I wanted to do this for many reasons, the main one being to improve my mental health. In the end of this challenge, I may have not become a master of solving rubik’s cube, but putting down my phone helped me create closer relationships with those around me, helped me be more present, and helped me become a better, more efficient, student. I am not saying that social media, or even technology, is a bad thing, they both have their pros, but having too much of something can be harmful. We have plenty of decisions to make in our everyday lives, and I encourage you, the reader, to make the decision to put your phone down. Seek that face to face time with those that you love, and challenge yourself to use your time wisely. We all only live once, so make the decision to live the best life you can.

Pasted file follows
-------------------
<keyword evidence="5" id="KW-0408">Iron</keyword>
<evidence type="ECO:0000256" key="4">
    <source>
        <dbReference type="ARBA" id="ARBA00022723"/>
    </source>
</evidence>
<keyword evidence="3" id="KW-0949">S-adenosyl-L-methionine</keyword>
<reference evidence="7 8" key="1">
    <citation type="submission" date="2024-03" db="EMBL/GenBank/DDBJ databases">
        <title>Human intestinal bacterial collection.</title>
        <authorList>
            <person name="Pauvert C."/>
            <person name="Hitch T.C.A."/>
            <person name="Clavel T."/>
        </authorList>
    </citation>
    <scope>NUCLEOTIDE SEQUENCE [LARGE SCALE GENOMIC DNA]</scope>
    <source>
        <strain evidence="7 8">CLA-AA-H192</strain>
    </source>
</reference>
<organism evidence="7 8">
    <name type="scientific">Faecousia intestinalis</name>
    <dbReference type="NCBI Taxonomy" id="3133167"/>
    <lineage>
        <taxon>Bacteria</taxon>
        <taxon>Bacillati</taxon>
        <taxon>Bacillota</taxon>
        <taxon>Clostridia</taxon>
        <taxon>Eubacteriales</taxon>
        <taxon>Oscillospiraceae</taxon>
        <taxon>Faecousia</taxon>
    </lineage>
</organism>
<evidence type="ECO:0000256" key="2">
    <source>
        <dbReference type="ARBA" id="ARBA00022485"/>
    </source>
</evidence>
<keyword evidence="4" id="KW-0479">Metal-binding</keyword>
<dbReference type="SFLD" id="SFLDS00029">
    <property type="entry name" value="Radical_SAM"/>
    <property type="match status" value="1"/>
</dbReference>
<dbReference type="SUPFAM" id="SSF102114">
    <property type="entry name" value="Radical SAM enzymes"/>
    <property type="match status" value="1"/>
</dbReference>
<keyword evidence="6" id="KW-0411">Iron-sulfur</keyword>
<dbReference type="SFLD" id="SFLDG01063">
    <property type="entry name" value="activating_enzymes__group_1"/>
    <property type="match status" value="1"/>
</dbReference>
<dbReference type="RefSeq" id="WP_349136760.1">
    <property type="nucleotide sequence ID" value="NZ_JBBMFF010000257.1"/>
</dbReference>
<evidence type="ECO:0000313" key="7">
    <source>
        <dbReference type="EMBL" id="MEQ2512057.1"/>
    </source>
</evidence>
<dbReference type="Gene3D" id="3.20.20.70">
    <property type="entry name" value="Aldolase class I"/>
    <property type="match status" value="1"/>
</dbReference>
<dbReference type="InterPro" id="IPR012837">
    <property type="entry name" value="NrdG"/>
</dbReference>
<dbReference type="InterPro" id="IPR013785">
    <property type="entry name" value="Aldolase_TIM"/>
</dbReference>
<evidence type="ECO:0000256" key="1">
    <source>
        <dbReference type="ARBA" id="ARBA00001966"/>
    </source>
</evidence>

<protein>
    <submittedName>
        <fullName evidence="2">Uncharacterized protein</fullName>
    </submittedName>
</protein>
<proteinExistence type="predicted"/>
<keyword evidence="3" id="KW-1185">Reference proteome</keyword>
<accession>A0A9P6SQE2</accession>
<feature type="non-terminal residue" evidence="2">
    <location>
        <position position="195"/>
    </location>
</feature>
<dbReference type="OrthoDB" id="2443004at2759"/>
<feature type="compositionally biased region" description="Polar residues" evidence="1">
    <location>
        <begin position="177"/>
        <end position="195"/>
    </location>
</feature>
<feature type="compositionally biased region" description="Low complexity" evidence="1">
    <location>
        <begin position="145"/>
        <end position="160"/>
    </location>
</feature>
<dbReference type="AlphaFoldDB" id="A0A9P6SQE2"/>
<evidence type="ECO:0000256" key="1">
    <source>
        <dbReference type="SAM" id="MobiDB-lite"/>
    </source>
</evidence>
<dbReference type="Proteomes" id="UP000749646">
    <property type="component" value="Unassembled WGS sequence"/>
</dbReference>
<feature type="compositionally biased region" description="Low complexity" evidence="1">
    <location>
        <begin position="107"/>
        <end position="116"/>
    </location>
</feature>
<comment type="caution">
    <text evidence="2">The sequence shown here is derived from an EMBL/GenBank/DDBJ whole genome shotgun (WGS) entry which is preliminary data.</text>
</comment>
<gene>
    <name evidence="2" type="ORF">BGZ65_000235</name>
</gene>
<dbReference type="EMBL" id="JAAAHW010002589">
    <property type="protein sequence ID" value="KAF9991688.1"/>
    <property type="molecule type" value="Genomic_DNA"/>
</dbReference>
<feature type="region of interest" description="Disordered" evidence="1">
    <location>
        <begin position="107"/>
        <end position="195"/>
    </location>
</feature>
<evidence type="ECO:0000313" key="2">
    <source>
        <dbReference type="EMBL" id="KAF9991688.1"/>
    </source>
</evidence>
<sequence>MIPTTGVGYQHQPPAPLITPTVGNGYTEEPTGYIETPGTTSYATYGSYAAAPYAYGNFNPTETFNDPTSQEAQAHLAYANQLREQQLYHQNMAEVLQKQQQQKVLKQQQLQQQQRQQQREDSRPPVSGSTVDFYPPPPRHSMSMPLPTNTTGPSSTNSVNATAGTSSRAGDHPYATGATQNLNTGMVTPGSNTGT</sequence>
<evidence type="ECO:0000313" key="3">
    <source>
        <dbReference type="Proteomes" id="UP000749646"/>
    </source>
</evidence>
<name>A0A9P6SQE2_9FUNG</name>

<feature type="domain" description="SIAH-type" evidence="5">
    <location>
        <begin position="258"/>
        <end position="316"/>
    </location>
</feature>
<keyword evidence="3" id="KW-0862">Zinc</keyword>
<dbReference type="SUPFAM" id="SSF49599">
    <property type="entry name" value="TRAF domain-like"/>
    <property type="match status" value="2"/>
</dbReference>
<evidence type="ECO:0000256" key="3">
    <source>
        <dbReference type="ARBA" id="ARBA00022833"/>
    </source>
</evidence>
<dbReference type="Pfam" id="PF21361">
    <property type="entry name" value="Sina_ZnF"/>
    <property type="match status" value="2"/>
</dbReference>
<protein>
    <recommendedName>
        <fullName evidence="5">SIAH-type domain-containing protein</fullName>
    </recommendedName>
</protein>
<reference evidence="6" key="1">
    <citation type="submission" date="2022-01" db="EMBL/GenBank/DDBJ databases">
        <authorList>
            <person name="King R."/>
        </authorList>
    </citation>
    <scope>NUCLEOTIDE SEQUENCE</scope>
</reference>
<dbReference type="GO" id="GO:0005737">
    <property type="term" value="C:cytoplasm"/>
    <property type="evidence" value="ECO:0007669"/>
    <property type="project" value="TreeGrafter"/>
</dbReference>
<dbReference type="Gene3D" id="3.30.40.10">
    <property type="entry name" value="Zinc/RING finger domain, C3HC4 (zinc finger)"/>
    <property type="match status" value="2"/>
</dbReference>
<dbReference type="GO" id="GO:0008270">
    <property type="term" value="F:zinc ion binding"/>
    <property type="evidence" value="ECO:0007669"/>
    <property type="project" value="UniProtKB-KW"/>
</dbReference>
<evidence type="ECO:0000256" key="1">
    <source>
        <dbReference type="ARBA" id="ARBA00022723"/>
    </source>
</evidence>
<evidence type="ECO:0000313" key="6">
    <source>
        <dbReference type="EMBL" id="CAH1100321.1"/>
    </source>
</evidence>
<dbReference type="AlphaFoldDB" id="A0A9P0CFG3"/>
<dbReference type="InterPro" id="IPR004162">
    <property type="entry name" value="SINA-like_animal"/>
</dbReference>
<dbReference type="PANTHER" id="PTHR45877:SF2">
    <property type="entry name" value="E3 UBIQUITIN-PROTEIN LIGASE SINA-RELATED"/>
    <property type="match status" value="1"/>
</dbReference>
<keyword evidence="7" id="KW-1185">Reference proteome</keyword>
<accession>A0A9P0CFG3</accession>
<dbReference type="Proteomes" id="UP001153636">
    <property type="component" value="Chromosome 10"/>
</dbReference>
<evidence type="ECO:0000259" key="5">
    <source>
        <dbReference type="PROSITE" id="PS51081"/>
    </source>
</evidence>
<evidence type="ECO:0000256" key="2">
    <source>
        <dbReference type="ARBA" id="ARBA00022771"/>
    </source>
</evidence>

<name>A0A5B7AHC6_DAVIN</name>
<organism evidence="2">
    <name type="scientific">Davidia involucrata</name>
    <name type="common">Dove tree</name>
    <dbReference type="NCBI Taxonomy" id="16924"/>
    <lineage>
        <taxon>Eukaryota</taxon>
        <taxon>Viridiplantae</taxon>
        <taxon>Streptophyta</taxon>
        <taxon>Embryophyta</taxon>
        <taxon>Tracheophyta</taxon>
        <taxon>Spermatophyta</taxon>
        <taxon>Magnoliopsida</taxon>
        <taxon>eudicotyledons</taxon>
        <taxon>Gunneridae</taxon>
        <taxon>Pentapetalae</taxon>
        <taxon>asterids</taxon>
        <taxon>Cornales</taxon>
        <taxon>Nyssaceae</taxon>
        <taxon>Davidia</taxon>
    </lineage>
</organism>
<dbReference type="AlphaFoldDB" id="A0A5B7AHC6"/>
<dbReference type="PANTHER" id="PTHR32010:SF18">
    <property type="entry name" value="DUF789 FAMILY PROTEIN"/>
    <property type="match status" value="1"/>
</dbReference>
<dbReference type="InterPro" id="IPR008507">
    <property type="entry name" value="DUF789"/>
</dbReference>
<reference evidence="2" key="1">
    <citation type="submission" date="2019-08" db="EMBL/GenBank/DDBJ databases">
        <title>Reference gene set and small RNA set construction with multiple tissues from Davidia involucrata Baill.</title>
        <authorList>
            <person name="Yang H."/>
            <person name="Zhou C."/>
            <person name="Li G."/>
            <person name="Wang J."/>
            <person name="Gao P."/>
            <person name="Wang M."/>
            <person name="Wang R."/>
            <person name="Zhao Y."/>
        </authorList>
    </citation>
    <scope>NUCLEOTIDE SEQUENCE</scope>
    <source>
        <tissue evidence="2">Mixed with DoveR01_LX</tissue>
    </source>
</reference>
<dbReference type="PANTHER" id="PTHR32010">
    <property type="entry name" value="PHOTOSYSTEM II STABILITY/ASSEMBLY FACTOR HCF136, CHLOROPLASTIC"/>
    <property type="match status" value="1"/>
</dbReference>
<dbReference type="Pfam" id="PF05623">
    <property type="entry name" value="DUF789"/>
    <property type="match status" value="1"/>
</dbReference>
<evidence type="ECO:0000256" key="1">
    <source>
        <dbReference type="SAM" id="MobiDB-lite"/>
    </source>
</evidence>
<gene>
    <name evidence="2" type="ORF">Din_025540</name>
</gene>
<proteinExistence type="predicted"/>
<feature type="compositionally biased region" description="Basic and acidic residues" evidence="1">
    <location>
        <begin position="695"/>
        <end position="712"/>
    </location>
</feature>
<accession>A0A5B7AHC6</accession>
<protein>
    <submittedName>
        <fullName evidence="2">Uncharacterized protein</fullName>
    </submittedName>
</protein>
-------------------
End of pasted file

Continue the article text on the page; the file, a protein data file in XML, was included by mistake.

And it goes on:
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Eagle River Youth Coalition - Making Youth a Community Priority
Physical Address: 34520 US Highway 6, C10 | Edwards, CO 81632
Mailing Address: P.O. Box 4613 | Edwards, CO 81632
Phone: 970.949.9250 | info@eagleyouth.org